4. ……..I heard stories of what went on in residential schools. I want to acknowledge the survivors. The stuff they seen and went through is unimaginable. Even for me, a Survivor of a survivor. Why i say that is I myself contemplated suicide; They were taught to hate themselves and there skin color. That even to say hello in the language was the devil speaking. To not only learn to hate but not be able to love………………I went through this. I see it in this generation…….I see it being passed on to the next generation. I……..WE need to break this cycle. It will be the youth, who will challenge the survivors. it should be the youth………who will lead them…..and I honestly think that if we lead them…………they will follow……… For the ones that were able to deal with the stuff that went on..I acknowledge you….I thank you. even thoo i recognize the hypocrysy I am doin……I am critisizing his/her comment. At first i was, but I thank you too BSchweinsteiger. If you didn't, then I wouldn't have had to do this walk that I did. I walked to bring more awareness about the issue……..to show the survivors that there is still at least one person, one youth, who believes there is still hope….for them and for us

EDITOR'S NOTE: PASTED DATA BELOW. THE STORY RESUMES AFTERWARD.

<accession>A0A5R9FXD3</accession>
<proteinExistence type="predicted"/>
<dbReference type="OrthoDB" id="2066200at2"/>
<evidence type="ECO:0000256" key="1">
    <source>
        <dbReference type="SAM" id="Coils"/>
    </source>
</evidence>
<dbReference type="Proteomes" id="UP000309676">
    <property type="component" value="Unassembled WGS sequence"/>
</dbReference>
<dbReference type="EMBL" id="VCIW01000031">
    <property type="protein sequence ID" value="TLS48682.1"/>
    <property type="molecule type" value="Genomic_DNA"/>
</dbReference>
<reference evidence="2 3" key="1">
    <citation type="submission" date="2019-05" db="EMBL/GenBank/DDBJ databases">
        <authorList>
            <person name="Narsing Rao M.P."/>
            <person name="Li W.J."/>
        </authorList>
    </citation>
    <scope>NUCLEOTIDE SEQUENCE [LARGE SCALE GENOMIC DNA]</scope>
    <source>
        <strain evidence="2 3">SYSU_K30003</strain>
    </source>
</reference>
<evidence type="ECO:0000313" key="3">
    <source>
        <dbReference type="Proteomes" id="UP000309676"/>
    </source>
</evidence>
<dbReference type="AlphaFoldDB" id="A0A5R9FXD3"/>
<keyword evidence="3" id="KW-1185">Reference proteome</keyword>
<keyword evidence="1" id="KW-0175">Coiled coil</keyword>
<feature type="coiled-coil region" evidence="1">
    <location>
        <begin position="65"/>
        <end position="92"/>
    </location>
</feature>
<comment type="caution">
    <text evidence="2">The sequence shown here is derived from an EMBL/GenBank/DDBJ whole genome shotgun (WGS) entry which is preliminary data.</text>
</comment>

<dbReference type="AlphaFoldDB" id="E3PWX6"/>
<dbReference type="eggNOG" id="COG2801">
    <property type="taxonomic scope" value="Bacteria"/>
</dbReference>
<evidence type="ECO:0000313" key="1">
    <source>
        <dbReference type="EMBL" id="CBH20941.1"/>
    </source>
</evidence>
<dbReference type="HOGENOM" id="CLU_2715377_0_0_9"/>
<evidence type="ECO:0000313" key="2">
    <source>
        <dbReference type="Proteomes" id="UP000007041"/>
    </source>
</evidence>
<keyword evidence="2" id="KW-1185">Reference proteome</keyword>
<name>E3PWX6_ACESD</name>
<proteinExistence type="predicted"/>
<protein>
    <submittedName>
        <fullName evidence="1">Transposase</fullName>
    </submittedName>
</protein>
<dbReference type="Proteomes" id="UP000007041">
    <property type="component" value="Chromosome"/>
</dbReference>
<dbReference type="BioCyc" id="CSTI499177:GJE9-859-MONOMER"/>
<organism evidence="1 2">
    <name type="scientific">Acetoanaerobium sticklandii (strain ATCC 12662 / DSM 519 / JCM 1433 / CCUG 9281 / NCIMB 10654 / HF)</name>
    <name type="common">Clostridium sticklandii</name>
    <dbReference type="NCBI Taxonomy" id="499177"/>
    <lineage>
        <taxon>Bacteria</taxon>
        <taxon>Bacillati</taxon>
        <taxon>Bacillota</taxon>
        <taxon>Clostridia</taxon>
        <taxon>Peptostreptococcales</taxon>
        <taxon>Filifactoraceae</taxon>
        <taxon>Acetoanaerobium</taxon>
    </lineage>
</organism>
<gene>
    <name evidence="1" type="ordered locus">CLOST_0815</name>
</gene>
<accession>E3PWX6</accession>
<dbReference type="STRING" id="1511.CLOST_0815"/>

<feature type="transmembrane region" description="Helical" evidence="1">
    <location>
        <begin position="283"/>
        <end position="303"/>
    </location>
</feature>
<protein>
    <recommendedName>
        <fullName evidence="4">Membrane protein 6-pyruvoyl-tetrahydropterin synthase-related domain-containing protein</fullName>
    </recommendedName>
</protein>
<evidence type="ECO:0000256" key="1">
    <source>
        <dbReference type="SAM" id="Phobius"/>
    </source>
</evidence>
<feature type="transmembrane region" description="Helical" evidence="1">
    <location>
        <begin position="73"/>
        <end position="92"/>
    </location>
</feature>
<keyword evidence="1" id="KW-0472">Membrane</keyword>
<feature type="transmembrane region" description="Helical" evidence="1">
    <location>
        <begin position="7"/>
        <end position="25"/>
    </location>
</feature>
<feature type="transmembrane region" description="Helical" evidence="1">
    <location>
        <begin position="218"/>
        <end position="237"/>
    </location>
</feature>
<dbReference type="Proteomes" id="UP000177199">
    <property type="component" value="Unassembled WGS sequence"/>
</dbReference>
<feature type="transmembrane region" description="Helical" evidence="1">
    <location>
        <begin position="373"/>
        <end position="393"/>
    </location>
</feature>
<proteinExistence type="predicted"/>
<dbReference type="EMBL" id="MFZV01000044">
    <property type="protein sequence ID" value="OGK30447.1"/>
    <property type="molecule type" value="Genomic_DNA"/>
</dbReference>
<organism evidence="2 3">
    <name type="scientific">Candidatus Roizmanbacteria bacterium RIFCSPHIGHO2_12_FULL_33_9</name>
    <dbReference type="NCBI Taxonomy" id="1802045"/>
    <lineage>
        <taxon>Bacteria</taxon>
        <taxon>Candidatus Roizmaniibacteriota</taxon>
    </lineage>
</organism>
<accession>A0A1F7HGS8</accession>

5. ………I don't mean i did it for B.S I'll call him/her. (lol pardon for my comment) But for people like him/her. I suffered on this walk…..I took it one step at a time……………….i took it one km at a time……one day at a time……All the pain and all the blisters i went through is nothing compared to the journey these people went through……These young kids…children really…went through. For that I acknowledge them.and I pray for them. One day this will be history….done with… we are making it right now…….living it right now…….doing it right now….but i know it will be done.

  6. you are so right Pat, we need to spark change!! and it begins with our youth. and it starts with the polls, if we could get together all of the aboriginal peoples to realize that if they stand up and vote we can get these conservative assholes out parliament and maybe get the new govt. to recognize and see that there is a desperate need for govt. funding to help all of our aboriginal peoples. i am so sick of hearing people (even friends of mine) talk about how they haven't personally done anything to these aboriginals and that they just need to get over it already. but what they dont' understand is that it takes years and years to recover from the types of abuse that our aboriginal ancestors and now their children have been put through. We need to organize ourselves and give ourselves a voice and it begins by voting and getting elected officials that realize the problems and want to do something to try and help.